Arnold Palmer, the golf great whose charisma and common touch drew a legion of fans known as "Arnie's Army" and propelled the game into the mainstream, died Sunday at the age of 87.
Palmer's longtime assistant Doc Griffin confirmed the player known as "The King" had died at University of Pittsburgh Medical Center Presbyterian Hospital.
No cause of death was immediately given, although the Pittsburgh Post-Gazette reported he had undergone cardiac tests.
"We just lost one of the incredible people in the game of golf and in all of sports," 18-time major champion Jack Nicklaus said.
"He has always been a fighter and he never gave up on anything. He didn't give up even now. Maybe his body did, but I know Arnold's will and spirit did not."
Palmer captured seven major tournaments during his illustrious career, taking The Masters four times (in 1958, 1960, 1962 and 1964), the British Open twice (in 1961 and 1962) and the US Open once (in 1960).
His go-for-broke style, raw athleticism and unorthodox swing enthralled fans, and he became one of golf's first television superstars, helping make the sport accessible to a much wider audience.
His rise -- along with that of Nicklaus and Gary Player -- set the stage for the sport's huge broadcast rights fees and prize money riches, which were later enhanced by the success of Tiger Woods.
"Thanks Arnold for your friendship, counsel and a lot of laughs," Woods said on Twitter. "It's hard to imagine golf without you or anyone more important to the game than the King."
Palmer looked frail when he joined fellow icons Player and Nicklaus for the ceremonial first tee shot at the Masters in April.
For the first time in 10 years, he didn't swing a club, instead sitting in a chair to watch the spectacle.
'Made golf sexy'
Although Palmer's presence around the game had become less regular in recent years, today's young stars were aware of the iconic player's impact.
"Let's be honest, it's kind of a nerdy sport," Australia's Jason Day said this year. "Arnold Palmer made golf sexy."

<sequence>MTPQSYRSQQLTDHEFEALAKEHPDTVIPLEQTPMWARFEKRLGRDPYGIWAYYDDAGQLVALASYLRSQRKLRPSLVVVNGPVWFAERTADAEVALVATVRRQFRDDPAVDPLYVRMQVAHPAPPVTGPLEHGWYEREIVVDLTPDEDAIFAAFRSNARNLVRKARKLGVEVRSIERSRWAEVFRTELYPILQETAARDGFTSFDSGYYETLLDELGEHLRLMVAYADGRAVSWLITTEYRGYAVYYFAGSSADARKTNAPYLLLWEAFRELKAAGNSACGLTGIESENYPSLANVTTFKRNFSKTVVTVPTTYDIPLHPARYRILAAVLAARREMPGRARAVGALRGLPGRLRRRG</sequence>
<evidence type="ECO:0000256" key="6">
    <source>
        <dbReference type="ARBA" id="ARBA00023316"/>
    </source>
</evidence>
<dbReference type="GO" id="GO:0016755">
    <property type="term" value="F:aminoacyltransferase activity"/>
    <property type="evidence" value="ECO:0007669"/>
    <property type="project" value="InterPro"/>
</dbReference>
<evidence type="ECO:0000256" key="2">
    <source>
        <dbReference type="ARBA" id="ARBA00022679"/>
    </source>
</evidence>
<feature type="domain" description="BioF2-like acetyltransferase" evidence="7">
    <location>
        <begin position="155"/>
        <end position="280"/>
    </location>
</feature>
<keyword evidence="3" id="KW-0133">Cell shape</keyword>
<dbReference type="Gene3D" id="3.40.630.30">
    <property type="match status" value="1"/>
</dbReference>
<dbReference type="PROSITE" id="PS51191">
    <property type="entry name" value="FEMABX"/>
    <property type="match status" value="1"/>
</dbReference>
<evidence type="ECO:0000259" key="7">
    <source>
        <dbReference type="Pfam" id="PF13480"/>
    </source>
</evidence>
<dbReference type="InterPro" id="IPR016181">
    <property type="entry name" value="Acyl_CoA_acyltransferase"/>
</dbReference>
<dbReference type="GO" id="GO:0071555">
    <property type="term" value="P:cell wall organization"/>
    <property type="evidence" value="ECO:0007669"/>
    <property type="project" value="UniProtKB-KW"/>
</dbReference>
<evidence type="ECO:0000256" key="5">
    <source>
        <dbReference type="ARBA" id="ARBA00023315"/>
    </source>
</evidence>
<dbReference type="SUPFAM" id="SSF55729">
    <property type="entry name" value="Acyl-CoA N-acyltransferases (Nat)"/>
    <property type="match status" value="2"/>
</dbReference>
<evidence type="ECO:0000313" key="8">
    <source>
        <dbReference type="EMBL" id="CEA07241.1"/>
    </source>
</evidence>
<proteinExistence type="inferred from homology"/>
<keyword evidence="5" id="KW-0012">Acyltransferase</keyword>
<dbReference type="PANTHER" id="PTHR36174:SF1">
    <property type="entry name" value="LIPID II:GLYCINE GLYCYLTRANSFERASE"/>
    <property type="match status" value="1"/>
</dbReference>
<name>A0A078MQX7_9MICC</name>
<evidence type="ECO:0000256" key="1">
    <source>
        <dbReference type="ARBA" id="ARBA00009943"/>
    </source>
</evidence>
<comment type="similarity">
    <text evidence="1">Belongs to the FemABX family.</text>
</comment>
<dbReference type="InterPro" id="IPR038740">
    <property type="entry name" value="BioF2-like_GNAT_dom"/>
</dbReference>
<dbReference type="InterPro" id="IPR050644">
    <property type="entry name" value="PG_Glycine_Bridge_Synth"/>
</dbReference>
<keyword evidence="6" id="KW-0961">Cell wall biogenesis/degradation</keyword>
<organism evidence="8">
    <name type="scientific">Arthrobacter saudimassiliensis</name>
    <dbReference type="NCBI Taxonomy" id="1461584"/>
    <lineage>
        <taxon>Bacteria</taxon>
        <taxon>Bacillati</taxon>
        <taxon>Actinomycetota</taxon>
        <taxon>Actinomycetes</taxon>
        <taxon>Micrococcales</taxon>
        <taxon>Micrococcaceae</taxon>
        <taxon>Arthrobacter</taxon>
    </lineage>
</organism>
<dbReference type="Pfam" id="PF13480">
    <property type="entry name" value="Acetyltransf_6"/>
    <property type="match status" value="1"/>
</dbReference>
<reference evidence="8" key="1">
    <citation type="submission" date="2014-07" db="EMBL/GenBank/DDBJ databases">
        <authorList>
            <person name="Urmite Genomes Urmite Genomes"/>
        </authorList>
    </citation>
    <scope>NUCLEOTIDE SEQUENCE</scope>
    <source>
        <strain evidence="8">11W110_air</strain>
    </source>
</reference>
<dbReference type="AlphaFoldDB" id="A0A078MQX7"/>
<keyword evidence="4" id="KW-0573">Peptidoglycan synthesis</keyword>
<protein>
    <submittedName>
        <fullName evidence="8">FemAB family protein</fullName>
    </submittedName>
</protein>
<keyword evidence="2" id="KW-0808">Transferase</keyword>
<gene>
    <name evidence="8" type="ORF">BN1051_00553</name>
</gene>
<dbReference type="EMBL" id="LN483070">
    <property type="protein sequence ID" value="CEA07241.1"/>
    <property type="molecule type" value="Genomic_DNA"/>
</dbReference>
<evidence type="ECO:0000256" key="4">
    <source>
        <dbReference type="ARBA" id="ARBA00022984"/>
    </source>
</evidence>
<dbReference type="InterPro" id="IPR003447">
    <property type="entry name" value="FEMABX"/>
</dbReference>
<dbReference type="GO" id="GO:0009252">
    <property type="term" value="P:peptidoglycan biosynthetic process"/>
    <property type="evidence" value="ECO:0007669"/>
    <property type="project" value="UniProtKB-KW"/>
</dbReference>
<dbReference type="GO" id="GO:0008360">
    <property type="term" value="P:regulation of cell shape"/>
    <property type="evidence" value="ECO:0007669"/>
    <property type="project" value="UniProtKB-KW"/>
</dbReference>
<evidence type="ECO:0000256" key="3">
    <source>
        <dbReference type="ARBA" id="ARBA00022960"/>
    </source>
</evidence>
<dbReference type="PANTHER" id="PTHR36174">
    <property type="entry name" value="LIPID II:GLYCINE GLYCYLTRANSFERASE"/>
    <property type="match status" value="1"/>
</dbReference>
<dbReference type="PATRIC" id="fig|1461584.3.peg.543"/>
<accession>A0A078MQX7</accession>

Palmer, born September 10, 1929, was the son of the club professional and greens superintendent at Latrobe Country Club. Palmer started caddying at 11 and went on to work almost every job at the club.
Fans identified with his blue-collar background, and he never forgot his roots even as he piloted his own jet to charity functions and business meetings and became a friend of presidents and corporate big-wigs.
"Palmer went to bed at night with charisma. And the next morning he woke up with more," legendary Sam Snead once said.
Palmer attended Wake Forest University on a golf scholarship. At age 24, he won the 1954 US Amateur at the Country Club of Detroit.
Later that year, Palmer turned pro. In a career that spanned more than six decades, he won 62 PGA Tour titles, putting him at fifth on the Tour's all-time victory rankings.
He led the PGA Tour money list four times, and was the first player to win more than $100,000 in a season.
He played on six Ryder Cup teams and was the winning captain twice, and launched a business empire with the help of Mark McCormack, founder of pioneering sports marketing company International Management Group.
In 1974, Palmer was one of the original inductees into the World Golf Hall of Fame.
Identified most strongly with the Masters, Palmer's British Open victories are credited with reviving US interest in the championship.
He never managed to complete the career Grand Slam, finishing second three times in the PGA Championship -- in 1964, 1968 and 1970.
It didn't matter to fans who treasured his humility or his rivals who knew he redefined their sport.
"Arnold transcended the game of golf," Nicklaus said. "He took the game from one level to a higher level, virtually by himself."
Former president George W. Bush, who awarded Palmer the Presidential Medal of Freedom in 2004, said that to golf lovers, "there has never been a sight quite like Arnold Palmer walking down the fairway toward the 18th green."
In 2012, Palmer was awarded the Congressional Gold Medal, landing him both of the highest honors the United States can give to a civilian.
"Here's to The King who was as extraordinary on the links as he was generous to others," US President Barack Obama tweeted, along with a picture of Palmer giving him a golf lesson in the Oval Office. "Thanks for the memories, Arnold."